Extending Embedded Server Pages™

Embedded Server Pages provides a strong library of standard functions and data variables. However, ESP is excels when it is extended via custom JavaScript functions to allow dynamic data and commands to be simply called from within ESP pages. ESP Applications normally create functions for data display, input validation and command execution. Selecting the right set of JavaScript functions (controls) to create is secret to creating powerful and elegant ESP applications.

Embedded Server Pages (ESP) has been designed to be easily extended via the creation of new JavaScript functions that are bound to equivalent C functions. When the JavaScript function is called, the matching C function is invoked. The C and JavaScript functions are bound together by calling an ESP API that defines the functions in the ESP variable space and specifies the required calling convention.

How to Create ESP Procedures

You can easily create Embedded Server Page procedures in both C and C++ languages. However, the C API is simpler and is recommended over the C++ API. The C++ API is officially deprecated.

Creating ESP Functions in C

To create an ESP function in C, you create a function to execute when the ESP JavaScript function is invoked. This function is passed the ESP request handle and the actual arguments passed to the JavaScript function at run-time.

You can create two kinds of ESP C functions. The simplest, shown below, automatically converts all arguments to strings before calling the C function. These are called String ESP Functions and are created via the espDefineStringCFunction API call. This method of function definition is ideal when the arguments and function result will always be strings.

The other kind of function definition does not convert the arguments to strings. Arguments are passed in an array of MprVar variables. These variables may be strings, boolean, integer, floating point or object variables. This style of function definition is best when any type of argument may be passed into the function.

For example, the following code fragment creates a String ESP function that will be invoked when an ESP page specifies <% myEsp(); %>.

#include "esp.h"

static int myEspProc(EspRequest *ep, int argc, char **argv)
maWriteStr("Hello World");

// Somewhere in the main program

espDefineStringCFunction(0, "myEsp", myEspProc, 0);

NOTE: the ESP C function is essentially stateless. It is passed the ESP request handle from which per-request data may be accessed.

Creating ESP Functions in JavaScript

You can create ESP functions directly in your ESP page. The following code creates a global JavaScript function:

function myProc(name, address)
// Do anything you like with the data here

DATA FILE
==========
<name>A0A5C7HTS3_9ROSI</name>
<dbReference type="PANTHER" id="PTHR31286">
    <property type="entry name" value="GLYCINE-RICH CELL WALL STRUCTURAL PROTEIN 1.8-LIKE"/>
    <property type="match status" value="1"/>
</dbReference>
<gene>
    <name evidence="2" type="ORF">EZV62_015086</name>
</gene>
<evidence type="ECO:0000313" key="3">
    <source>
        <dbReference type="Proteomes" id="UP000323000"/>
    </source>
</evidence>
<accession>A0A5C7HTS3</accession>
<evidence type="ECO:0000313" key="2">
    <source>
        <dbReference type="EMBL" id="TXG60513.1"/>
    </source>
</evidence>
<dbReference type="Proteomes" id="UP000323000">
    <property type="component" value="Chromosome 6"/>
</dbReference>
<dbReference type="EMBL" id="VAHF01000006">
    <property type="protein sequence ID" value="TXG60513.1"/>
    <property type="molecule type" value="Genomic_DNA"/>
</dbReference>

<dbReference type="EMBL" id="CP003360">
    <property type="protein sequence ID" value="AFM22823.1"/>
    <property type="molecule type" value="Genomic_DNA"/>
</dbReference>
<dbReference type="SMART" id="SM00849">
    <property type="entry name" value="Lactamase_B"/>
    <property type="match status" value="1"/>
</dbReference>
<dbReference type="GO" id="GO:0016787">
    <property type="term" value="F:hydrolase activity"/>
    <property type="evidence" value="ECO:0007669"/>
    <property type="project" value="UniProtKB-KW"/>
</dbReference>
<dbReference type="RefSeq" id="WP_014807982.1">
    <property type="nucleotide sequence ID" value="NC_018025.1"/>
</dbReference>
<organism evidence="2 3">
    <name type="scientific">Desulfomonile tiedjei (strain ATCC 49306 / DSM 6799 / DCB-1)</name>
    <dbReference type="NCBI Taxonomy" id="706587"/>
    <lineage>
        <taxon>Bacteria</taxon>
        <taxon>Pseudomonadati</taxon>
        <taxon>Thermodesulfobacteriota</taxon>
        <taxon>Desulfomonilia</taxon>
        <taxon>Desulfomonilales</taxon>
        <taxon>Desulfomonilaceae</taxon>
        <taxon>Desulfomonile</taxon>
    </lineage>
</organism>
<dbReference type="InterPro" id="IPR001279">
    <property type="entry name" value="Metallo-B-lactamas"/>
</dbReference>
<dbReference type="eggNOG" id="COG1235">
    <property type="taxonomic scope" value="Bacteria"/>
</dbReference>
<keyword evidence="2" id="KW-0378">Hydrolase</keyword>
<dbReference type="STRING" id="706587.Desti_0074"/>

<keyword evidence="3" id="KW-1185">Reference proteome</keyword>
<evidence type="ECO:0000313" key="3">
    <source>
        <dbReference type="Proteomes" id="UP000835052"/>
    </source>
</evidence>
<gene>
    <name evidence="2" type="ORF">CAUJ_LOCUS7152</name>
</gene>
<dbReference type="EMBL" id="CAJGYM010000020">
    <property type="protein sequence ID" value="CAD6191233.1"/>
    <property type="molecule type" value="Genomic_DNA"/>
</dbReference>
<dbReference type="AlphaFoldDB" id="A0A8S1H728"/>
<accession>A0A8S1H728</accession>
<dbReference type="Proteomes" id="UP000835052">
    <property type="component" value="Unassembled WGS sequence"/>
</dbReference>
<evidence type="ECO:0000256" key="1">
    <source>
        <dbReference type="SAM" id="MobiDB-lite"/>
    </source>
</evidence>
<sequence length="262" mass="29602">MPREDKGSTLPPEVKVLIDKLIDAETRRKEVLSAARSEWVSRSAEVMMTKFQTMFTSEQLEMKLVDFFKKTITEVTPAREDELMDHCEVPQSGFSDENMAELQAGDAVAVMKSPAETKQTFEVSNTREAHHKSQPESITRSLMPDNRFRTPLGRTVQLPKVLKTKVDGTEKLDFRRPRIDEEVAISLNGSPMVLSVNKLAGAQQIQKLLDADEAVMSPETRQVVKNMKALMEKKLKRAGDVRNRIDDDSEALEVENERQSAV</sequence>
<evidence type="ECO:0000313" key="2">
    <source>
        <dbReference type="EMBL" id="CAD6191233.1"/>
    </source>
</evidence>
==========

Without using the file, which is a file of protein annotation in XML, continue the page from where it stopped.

You can also create JavaScript functions from within C / C++ code by calling the espDefineFunction API and passing to it a string containing the function body and a string containing the arguments.

Creating ESP Procedures in C++

In AppWeb, you can also create an ESP functions if you subclass the MaEspProc class and override the run method. The run method is called whenever the procedure is run by the ESP handler. For example, the following code fragment creates an ESP procedure that will be invoked when an ESP page specifies <% myEsp(); %>.

#include "appWeb/appWeb.h"

class MyEsp : public MaEspProc {
MyEsp() : MaEspProc("myEsp") {};
~MyEsp() {};
int run(MaRequest *rq, int argc, char **argv);

int MyEsp::run(MaRequest *rq, int argc, char **argv)
rq->write("Hello World");
return 0;

// Somewhere in the main program
new MyEsp();

You can also provide constructors and destructors for your class if you have persistent data structures that you need create.

Tips for Effective ESP Web Pages

Returning a Result

ESP Procedures may return a result that can then be assigned to JavaScript variables within the ESP page. To return a result, use the espSetReturn and espSetReturnString calls. See the simpleEsp sample for details. For example, the ESP page fragment uses the result of a database read call and tests the returned value before conditionally displaying a message.

temperature = dbRead("myDb", "system", "temperature");

if (temperature > 100) {
write("Wow it is hot");

Don't use Write Too Much JavaScript

Embedded JavaScript is meant to be used as glue between your application and the web page. You must be careful not to write too much JavaScript in a single page. While AppWeb will certainly run the script, it can be hard to debug and verify the correctness of large JavaScript programs.

JavaScript is not a scalable language like C/C++ and large JavaScript programs can be difficult to debug. In large programs, the key strength of JavaScript, namely its easy typeless expressions, and dynamic typing can obscure subtle bugs that only surface at run-time. Furthermore, EJS does not have the development support tools and debuggers that C/C++ have. So keep your scripts small and push complex logic into EJS functions written in C/C++.

Use Inline Variable Access

You can use write within an ESP script. However it is often more conventient to invert the script. For example:

temperature = dbRead("myDb", "system", "temperature");
write("Today's temperature is ", temperature, " degrees);

is better written as:

<% temperature = dbRead("myDb", "system", "temperature"); %>
Today's temperature is @@temperature

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